Finest Poyo in Sierra Leone
Musa Kamara is a simple man. He lives in small hut in a remote region of the Sierra Leone jungle. He lives with his wife and daughter under a palm-branch roof that he built himself. For food he grows a few vegetables in his garden and hunts his own bushmeat. Musa gets almost everything he needs for his family from the jungle. Maybe you would expect it, maybe you wouldn’t, but Musa is an extremely happy man. If you ask him why, he’ll probably say it’s because he has the finest poyo in Sierra Leone.
It was Wednesday at twilight when I first saw Musa. I was in the passenger seat of a white Land Cruiser, traveling down a dirt road that looked more like a shallow, red clay river. We were returning from Dogolaia village where I had interviewed rice and okra farmers near the Guinean border. I was hanging out of the window, watching the jungle pass by when Musa came into view through the palm trees. He was sitting on a wooden stool in front of his hut. He was shirtless and smiling. With a Krio accent he said, “Got de finest poyo in Salone.” And that was all. I shouldn’t have even been able to hear him over the engine of the Land Cruiser. But I did.
Finest poyo in Salone? Constantly on the lookout for that authentic drinking experience abroad, I couldn’t pass this up. I had heard of poyo before I arrived in Sierra Leone. Poyo is a slang term for palm-wine. An alcoholic drink extracted from palm trees and revered for its deliciously relaxing effects. I got the driver to hit the brakes and we backed that cruiser up to Musa’s hut.
“How de body?” “De body fine. Kushe.” “Kushe” “Tapped dis an hour ago.” Then he proceeded to pour a mug full of whitish liquid. Honestly, I was revolted. It looked like a cup of soapy water with globs of snot floating in it. Top it off with bits of bark and gnats swimming in it. Musa had a huge grin on his face, but I’m sure my face was contorted in disgust. You have got to be kidding. This was going to take some convincing. So what is the big deal with this poyo?
The process starts with Musa finding the right palm tree. The liquid is stored inside the trunk and can be tapped about once a year. There is a whole art (which I won’t pretend to know) of selecting the tree at the right time. Tap the tree when the poyo is too young and it will be overly sweet and weak in alcohol. Tap the tree too late, and the poyo will have fermented too long and taste sour. You can also do some distilling outside the tree trunk, but that’s not Musa’s style. He likes to keep things organic.
Once Musa has the perfect tree ready, he climbs it with a strap made out of old palm branches tied together. It looks like it is going to snap at any second… but Musa doesn’t seem to mind even when he is over 30 feet off the ground. When he gets to the top of the tree he pulls out his tap. It is a very simple wooden carving that he hammers into the trunk of the palm tree. Once he pounds it into the right spot, out flows the poyo. It’s as simple as that. No filtering, no aging, no refrigerating. Just tap and drink. That’s where all the delicious floaters come from.
With Musa standing in front of me pouring the sap into a plastic mug, I was starting to get a bit nervous. The mug looked filthy and the poyo looked like it might kill me. I was actually thinking more about what diseases I could get from drinking out of this guy’s mug than anything else. But Musa brought me back to attention by filling me in on an African tradition. The pourer always takes the first taste. Always the pourer. With a grin, Musa put the mug to his lips and took a healthy swig. “Dats fine poyo.” The look of sincere pleasure on his face as he said this had me convinced. My turn.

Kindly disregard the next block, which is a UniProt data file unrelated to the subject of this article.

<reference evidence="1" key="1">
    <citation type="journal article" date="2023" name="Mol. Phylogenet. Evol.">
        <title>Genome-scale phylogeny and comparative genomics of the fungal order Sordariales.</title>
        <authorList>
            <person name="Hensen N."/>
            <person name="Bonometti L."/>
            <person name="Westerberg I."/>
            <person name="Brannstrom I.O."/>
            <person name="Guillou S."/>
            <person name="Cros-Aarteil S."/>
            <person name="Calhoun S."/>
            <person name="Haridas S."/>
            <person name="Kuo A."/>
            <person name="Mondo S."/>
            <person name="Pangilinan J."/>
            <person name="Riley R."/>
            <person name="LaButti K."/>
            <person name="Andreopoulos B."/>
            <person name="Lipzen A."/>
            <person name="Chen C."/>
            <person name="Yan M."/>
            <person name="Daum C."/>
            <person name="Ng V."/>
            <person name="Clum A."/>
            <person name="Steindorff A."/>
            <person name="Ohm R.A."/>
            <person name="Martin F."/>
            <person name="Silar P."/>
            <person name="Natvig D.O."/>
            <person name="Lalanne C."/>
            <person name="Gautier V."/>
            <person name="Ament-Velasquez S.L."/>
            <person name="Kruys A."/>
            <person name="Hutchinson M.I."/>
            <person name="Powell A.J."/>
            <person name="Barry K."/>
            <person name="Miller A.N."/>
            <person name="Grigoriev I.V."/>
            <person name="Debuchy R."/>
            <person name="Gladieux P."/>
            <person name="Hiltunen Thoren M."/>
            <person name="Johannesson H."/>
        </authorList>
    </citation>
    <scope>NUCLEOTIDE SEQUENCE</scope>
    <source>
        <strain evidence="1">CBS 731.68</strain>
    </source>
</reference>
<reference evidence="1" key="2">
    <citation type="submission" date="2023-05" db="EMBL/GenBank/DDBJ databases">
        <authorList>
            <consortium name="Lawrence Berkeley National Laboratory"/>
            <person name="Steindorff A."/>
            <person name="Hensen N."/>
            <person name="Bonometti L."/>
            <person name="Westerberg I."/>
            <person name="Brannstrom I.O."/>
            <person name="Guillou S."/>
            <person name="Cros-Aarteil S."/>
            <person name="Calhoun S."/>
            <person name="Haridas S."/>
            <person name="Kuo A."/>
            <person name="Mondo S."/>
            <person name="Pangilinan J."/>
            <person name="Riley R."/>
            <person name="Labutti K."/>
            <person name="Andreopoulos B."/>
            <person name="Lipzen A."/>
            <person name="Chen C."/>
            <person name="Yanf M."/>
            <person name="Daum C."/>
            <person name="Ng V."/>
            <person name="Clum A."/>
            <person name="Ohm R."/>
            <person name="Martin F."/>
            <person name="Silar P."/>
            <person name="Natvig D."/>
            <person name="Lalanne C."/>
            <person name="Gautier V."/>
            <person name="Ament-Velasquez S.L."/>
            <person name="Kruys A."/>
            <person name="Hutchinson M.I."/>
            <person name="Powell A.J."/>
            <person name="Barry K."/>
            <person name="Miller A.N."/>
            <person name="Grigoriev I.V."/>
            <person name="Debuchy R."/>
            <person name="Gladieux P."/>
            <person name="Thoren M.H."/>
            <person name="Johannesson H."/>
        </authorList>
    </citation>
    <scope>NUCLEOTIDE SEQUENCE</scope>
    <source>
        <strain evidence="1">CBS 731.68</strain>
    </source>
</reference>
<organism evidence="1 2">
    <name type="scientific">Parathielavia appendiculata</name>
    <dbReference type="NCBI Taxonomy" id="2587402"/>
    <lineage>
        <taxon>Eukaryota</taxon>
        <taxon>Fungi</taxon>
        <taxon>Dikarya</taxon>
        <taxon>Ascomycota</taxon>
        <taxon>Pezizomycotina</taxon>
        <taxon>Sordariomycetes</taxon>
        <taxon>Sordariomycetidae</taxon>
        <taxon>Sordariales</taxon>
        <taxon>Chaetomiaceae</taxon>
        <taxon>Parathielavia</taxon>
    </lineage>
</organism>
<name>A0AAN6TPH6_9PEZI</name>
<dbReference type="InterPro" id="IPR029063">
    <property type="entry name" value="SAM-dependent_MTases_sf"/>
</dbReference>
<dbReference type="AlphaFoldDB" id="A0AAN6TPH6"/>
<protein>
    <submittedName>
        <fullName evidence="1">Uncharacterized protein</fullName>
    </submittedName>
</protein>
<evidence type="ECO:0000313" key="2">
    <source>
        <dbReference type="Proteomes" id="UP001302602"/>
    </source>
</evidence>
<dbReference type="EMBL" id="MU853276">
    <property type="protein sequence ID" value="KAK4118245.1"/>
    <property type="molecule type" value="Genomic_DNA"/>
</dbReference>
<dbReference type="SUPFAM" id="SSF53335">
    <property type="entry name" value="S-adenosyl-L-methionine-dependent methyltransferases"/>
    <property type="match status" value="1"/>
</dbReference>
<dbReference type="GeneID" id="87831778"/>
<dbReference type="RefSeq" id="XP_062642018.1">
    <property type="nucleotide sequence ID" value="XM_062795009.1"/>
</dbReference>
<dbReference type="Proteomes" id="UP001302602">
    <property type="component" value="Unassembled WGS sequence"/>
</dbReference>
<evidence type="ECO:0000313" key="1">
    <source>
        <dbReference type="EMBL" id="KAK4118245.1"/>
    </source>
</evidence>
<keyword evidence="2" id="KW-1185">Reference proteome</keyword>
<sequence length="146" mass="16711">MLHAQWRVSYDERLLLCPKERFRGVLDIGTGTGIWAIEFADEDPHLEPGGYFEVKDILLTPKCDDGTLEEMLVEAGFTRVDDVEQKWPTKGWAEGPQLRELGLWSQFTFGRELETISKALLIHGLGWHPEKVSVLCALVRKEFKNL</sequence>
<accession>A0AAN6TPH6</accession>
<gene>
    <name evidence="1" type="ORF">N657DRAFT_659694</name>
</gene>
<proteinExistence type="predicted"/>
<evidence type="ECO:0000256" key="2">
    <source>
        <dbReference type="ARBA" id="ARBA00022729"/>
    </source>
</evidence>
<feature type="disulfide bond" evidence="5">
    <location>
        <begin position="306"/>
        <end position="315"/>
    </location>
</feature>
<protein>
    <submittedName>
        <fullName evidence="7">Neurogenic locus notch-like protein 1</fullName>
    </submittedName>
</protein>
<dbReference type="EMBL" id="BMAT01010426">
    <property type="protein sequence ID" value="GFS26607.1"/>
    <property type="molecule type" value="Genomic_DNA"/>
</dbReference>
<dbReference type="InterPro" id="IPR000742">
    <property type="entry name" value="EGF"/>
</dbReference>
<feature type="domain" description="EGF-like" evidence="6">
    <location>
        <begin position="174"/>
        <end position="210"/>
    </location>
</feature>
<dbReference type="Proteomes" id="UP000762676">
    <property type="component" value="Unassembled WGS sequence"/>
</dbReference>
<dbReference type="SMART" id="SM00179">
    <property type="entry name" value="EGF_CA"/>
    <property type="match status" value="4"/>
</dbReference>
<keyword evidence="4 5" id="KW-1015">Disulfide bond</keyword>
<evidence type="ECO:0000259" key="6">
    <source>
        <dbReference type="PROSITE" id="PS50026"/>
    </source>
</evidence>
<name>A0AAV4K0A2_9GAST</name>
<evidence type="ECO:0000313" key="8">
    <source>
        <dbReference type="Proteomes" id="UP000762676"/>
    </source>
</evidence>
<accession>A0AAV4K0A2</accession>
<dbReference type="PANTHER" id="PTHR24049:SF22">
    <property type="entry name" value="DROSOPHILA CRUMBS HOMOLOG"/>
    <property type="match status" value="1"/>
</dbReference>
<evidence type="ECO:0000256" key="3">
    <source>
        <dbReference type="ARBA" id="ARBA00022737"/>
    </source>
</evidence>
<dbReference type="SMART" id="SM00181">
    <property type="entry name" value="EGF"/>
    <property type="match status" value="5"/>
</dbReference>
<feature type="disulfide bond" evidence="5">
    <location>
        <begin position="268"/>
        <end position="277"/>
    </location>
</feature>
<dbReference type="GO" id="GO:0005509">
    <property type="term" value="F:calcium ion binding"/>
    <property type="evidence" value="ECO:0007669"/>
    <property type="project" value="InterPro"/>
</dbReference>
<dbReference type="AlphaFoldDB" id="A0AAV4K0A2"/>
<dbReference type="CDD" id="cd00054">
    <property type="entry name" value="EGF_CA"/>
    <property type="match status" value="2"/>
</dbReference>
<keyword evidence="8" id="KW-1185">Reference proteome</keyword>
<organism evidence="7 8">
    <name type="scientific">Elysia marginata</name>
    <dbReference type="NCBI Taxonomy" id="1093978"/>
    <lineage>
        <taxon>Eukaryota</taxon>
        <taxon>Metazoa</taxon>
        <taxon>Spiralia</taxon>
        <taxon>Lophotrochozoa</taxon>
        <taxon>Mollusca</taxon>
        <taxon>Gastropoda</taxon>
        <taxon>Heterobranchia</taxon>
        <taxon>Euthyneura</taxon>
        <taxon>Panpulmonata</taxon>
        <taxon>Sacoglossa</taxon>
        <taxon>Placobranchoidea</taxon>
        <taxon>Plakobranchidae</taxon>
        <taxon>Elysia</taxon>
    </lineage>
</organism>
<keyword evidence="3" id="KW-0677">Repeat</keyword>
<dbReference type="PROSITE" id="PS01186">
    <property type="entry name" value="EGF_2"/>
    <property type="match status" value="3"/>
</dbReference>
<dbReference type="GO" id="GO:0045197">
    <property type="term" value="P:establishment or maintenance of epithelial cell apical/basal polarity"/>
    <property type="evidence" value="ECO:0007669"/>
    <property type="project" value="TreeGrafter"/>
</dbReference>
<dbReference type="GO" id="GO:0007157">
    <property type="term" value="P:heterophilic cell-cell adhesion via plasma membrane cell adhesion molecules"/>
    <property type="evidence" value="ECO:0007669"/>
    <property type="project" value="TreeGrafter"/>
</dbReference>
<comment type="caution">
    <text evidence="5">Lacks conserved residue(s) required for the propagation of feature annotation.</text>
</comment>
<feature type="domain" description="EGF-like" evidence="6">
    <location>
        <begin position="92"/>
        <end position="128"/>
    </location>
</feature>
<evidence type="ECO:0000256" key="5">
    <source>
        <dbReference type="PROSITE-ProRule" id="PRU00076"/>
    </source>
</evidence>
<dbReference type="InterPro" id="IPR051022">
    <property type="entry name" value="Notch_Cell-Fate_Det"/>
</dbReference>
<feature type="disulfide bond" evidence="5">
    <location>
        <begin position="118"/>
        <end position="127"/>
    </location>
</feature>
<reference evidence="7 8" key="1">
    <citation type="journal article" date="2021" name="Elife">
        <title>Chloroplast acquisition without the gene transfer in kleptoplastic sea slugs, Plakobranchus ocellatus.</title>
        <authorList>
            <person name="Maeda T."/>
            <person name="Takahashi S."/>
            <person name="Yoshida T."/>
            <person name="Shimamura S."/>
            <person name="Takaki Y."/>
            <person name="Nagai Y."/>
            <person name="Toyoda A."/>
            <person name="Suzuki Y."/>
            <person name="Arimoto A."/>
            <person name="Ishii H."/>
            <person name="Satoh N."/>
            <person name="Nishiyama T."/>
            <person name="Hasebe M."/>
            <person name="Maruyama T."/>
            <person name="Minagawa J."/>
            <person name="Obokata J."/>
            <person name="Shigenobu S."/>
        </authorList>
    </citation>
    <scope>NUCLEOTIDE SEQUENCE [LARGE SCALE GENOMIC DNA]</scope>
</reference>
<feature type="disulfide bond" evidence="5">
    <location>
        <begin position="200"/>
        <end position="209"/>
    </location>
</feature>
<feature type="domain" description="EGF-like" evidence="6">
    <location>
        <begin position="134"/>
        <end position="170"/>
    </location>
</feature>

He handed me the mug and I looked in side. Besides there being a healthy amount of “stuff” floating in the mix, there was a dead honey bee bobbing on top. Musa explained that was a good sign. The poyo was just so tasty that the bee fell in, got drunk, and died. Who can argue with that?
I held the poyo up to my nose and took a deep inhale. I was strangely shocked. Nothing like the smell of coconuts or pineapple here. You won’t even believe what it smells like. The strongest aspect of the smell reminded me of a pungent pickle relish. Think of something similar to a freshly chopped up palm leaf. On top of that, there is a woody smell in the poyo… something that imitates a savory beef aroma. Put it together and you have a drink that smells oddly like a McDonalds value meal. I’m not kidding.
So with no more procrastinating I drank up, paying attention to avoid the bugs. The taste followed the smell… a watered down milky drink, with a woody relish flavor. It sounds awful. But actually it wasn’t that bad. I could immediately tell that it was an acquired taste. The loan officer with me, who is something of a poyo connoisseur, was next up. We took his taste and pronounced, “That’s very fine poyo.” It doesn’t get fresher than that he said. If you get it in town, it would probably be diluted with sugar water. This was the good stuff.
Not to break tradition, we pulled up stools in front of Musa’s hut and shared a couple liters of poyo. At times I’ll admit I was choking it back. But the stories were good and the drink had an endearing disgustingness to it. After paying Musa for his poyo, we headed on our way back to Kabala.
Would I drink poyo again? Well… I wouldn’t buy it at Starbucks. A liquid hamburger just isn’t at the top of my list. But in the middle of a jungle, listening to stories in Krio as the sun goes down… pass me another mug./>